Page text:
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Proactive Non-Specific Compensation for Negotiators who are Extremely Dependent

Negotiators must often negotiate from a position of low power relative to their counterpart, which can leave them at a disadvantage. The current research addresses how negotiators can help overcome this disadvantage by exploring a negotiation strategy that is especially helpful for low power negotiators. Building off the work on integrative negotiations, we propose that low power negotiators can use non-specific compensation (Pruitt & Rubin, 1986) to help them achieve their negotiation goals. We explore two specific forms of non-specific compensation, prospective favors and prospective purchases. We argue and show that while both strategies help low power negotiators achieve their goals, using prospective favors leads negotiators’ counterparts to see them as having moral motives and using prospective purchases leads negotiators’ counterparts to see them as having business motives. Such perceptions, we argue, will have an effect on future negotiation interactions between the parties.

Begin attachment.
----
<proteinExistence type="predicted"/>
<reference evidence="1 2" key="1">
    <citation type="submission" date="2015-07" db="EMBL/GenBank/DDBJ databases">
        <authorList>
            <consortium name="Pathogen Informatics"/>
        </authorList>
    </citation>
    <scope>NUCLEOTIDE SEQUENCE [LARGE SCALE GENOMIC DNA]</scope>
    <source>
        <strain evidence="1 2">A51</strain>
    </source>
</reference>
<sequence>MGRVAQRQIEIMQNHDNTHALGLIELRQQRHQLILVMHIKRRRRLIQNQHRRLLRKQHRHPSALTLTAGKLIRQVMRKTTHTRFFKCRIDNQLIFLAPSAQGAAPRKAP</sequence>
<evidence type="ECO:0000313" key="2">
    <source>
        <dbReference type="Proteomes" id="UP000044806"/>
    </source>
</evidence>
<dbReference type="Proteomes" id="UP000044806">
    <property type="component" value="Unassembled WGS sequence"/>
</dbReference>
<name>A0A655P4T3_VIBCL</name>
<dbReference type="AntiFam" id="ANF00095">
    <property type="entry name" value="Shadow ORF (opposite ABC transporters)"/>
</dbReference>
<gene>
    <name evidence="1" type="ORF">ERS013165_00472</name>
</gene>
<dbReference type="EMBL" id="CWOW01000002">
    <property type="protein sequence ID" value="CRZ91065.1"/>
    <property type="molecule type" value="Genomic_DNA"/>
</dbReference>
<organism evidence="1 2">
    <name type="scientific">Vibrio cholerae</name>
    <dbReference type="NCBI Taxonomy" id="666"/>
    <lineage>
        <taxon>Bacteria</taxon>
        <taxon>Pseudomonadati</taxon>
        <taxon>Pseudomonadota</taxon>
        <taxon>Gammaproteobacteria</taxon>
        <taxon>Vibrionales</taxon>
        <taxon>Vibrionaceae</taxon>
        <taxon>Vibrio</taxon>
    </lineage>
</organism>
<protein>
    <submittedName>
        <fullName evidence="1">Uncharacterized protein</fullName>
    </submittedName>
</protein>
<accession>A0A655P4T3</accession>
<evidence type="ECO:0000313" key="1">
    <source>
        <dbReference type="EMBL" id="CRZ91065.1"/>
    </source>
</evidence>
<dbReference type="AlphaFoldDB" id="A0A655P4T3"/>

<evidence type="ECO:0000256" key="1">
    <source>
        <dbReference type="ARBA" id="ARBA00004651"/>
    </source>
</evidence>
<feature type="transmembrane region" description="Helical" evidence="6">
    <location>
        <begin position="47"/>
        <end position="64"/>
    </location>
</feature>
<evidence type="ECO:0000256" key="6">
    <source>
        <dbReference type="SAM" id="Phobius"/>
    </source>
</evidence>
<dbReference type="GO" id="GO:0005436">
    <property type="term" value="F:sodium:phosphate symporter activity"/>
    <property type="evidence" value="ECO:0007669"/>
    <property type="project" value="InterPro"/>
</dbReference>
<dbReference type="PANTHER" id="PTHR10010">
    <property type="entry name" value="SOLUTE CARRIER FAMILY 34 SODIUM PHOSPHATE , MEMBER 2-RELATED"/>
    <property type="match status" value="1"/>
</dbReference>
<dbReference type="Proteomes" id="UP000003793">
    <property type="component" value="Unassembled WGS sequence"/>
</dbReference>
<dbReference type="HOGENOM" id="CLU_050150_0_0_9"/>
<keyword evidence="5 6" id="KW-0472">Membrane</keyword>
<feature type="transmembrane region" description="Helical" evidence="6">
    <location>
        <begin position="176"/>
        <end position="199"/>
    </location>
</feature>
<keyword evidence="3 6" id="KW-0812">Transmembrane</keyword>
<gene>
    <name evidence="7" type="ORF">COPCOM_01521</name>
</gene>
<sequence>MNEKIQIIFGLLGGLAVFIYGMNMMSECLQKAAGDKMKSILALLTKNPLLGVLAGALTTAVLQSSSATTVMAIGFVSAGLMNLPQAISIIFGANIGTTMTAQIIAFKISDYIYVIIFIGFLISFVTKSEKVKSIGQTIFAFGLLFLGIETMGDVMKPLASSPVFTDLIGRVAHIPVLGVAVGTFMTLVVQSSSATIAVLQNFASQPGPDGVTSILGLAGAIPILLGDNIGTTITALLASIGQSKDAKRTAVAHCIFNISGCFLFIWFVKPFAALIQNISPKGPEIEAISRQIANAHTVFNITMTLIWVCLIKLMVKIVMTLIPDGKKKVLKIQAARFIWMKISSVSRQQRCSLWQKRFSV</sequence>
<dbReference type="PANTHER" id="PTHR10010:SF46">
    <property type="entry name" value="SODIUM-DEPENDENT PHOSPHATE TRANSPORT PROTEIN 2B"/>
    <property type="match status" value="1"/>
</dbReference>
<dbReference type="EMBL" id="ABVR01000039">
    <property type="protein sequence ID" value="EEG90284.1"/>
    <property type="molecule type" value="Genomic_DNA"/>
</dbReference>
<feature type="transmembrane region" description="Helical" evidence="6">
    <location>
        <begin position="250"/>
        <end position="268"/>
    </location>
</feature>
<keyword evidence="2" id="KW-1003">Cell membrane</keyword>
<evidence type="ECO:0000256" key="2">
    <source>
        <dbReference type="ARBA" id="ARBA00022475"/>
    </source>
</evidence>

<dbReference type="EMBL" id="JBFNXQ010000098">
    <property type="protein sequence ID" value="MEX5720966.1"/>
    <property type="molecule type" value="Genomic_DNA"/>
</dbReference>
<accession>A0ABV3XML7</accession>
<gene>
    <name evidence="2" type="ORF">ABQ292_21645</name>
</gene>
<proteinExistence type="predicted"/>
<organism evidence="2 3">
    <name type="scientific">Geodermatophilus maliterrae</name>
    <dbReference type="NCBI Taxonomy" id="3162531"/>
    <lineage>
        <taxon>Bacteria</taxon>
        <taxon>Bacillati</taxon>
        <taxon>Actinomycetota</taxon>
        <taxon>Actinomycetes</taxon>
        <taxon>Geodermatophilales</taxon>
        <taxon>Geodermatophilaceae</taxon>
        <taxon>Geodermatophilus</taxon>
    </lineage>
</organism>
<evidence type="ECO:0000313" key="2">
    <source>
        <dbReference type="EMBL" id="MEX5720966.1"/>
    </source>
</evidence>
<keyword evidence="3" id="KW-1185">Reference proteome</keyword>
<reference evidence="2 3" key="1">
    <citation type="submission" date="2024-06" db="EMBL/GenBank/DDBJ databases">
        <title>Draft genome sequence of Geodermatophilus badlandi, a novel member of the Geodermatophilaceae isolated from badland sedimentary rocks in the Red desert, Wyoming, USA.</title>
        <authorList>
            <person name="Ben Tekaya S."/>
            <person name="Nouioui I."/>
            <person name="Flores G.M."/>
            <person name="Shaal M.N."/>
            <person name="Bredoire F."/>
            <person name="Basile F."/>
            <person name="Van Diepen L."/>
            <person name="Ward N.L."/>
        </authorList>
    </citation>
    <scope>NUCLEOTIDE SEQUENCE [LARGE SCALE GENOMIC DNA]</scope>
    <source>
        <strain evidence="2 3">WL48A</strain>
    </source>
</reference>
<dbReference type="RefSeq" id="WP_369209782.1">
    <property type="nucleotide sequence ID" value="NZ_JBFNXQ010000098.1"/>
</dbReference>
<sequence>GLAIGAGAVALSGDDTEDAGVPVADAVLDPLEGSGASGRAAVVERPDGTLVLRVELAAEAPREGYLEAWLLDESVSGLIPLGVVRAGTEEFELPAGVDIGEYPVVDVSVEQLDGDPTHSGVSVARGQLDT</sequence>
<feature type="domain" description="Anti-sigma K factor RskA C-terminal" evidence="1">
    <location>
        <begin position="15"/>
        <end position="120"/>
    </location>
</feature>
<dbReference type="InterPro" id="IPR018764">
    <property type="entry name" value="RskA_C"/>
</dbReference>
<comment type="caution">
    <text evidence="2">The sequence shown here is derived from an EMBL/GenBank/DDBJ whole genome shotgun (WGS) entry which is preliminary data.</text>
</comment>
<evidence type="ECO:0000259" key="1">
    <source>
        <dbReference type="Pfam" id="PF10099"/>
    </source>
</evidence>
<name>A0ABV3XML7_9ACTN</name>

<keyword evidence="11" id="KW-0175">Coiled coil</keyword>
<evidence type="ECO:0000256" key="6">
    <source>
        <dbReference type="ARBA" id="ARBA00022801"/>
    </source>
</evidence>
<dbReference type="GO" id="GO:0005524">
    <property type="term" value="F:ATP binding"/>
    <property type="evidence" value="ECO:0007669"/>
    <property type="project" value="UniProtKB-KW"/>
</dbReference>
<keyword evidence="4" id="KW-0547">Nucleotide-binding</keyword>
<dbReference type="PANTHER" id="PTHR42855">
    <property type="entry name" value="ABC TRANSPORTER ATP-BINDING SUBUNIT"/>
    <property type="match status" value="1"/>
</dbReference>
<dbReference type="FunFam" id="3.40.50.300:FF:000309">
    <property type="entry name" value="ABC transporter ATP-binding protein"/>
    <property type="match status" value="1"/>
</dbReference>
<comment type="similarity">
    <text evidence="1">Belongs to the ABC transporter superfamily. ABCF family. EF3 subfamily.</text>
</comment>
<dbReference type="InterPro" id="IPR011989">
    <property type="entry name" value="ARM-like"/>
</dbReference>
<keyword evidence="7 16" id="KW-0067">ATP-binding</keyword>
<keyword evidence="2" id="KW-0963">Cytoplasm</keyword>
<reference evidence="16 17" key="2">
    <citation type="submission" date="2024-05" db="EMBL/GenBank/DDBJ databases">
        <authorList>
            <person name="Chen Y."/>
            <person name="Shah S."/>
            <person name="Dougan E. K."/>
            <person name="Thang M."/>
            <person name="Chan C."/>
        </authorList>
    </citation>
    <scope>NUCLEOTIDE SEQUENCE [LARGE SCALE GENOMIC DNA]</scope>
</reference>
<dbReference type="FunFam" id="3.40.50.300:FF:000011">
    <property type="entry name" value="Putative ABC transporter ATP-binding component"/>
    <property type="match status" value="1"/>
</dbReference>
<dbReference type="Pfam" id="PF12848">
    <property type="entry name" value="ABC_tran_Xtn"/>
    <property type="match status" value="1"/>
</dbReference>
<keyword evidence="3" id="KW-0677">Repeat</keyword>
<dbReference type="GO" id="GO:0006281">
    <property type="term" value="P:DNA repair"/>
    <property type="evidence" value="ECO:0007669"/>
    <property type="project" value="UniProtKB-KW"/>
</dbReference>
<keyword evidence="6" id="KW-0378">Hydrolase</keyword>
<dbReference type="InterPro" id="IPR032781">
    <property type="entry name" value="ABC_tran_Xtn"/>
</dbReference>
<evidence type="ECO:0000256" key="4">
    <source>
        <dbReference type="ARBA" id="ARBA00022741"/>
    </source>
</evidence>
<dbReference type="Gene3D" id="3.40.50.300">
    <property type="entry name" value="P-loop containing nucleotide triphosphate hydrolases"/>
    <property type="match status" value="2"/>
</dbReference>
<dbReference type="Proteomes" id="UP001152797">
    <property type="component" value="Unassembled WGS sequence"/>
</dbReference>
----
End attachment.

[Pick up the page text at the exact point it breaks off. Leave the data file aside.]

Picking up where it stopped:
McKenzie Rees
Southern Methodist University
United States

Brian Gunia
Johns Hopkins Carey Business School
United States


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